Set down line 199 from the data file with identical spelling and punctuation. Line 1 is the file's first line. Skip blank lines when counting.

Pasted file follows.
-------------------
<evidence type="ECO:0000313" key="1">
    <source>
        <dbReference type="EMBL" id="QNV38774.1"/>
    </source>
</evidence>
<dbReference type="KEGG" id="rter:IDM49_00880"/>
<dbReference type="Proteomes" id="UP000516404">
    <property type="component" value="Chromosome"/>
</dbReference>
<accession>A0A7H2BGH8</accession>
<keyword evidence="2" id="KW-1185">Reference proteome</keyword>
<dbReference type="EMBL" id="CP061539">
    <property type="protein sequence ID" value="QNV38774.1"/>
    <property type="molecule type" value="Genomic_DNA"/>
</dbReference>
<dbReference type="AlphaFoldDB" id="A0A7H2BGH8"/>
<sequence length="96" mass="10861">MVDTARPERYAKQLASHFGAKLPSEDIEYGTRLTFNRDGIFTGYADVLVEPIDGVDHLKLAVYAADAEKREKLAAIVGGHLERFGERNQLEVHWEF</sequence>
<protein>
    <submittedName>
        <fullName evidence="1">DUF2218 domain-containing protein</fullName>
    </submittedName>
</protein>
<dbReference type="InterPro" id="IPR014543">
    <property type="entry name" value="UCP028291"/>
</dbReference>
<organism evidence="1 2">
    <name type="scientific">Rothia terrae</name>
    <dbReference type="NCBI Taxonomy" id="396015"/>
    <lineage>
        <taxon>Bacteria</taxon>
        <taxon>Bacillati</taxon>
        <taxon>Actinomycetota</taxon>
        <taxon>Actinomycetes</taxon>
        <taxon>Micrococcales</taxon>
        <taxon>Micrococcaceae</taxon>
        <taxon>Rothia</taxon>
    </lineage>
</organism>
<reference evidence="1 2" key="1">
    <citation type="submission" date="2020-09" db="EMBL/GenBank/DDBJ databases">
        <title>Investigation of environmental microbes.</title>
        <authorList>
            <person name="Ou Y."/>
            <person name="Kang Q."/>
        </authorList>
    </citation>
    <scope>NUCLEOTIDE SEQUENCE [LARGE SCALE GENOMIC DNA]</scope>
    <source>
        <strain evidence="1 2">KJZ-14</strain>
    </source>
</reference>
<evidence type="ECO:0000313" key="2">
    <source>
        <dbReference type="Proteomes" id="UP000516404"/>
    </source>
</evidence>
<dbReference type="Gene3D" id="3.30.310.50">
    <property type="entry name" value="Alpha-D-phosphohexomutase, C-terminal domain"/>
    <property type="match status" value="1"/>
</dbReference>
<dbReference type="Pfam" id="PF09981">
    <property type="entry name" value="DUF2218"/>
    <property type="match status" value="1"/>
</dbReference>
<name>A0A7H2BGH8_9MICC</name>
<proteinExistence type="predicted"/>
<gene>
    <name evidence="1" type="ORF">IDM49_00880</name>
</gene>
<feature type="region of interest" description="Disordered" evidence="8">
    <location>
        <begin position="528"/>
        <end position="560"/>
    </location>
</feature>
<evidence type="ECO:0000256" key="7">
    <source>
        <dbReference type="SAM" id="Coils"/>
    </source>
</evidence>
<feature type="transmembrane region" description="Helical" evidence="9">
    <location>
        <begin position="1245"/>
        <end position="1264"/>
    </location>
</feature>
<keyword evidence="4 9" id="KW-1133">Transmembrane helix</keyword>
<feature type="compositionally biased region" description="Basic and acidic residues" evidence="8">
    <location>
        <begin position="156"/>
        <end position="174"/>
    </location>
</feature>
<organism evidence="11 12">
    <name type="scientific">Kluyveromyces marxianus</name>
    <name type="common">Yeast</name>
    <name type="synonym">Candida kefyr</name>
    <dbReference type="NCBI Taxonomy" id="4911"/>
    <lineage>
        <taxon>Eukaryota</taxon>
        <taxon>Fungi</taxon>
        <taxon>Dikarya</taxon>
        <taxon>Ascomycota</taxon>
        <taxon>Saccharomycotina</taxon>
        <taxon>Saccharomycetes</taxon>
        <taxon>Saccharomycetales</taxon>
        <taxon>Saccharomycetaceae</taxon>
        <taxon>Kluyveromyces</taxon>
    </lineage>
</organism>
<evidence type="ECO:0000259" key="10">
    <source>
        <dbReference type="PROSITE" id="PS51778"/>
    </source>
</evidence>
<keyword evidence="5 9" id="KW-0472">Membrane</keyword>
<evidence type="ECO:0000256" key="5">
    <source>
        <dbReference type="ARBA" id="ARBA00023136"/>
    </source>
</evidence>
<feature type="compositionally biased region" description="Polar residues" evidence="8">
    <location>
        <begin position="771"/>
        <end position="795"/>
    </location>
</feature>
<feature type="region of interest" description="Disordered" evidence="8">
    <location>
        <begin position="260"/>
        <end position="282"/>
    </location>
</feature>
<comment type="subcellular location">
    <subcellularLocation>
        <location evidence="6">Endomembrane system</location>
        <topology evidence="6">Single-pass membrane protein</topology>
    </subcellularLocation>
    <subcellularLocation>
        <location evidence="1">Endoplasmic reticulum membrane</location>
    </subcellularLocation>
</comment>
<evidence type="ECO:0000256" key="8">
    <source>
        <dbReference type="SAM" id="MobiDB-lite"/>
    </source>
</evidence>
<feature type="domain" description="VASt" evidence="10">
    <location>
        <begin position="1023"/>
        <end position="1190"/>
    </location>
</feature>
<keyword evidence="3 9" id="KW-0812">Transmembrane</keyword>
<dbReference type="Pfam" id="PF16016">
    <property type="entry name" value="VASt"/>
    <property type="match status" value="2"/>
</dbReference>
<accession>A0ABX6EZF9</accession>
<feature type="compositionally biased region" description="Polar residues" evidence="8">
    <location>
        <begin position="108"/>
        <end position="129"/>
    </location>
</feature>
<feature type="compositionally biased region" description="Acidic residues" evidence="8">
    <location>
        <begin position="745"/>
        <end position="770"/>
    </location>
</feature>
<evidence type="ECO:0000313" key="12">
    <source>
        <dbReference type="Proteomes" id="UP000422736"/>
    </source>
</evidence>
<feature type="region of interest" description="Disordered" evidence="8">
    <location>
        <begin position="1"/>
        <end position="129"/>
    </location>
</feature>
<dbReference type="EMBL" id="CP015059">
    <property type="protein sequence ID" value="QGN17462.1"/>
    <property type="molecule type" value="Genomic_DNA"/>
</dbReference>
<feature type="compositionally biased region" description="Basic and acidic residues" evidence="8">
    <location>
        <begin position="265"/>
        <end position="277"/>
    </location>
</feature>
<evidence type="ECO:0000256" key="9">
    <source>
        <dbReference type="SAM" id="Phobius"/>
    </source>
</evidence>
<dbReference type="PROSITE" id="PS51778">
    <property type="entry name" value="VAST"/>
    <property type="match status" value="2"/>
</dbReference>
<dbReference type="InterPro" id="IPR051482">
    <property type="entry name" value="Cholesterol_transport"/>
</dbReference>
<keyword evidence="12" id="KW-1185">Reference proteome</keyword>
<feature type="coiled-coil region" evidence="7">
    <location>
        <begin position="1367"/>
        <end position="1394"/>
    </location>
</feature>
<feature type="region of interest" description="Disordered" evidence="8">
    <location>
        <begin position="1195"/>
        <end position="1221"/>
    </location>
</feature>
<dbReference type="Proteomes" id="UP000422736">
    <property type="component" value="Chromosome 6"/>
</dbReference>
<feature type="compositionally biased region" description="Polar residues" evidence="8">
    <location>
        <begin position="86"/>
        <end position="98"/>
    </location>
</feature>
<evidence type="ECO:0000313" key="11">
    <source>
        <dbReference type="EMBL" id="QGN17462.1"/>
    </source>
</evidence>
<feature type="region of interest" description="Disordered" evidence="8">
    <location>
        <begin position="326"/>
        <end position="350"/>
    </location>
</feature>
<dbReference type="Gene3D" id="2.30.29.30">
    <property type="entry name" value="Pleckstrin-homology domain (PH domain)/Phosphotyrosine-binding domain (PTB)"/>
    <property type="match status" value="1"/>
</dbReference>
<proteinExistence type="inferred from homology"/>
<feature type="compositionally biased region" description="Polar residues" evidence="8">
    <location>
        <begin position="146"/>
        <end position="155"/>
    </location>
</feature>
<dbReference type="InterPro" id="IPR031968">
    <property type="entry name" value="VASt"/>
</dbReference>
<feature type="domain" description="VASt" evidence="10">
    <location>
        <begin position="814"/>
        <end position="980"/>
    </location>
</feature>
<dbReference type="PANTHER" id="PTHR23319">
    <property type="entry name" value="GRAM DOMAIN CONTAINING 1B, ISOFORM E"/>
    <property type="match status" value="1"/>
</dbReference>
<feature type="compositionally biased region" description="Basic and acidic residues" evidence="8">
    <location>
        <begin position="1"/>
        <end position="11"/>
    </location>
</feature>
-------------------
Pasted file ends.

    <property type="entry name" value="VAST"/>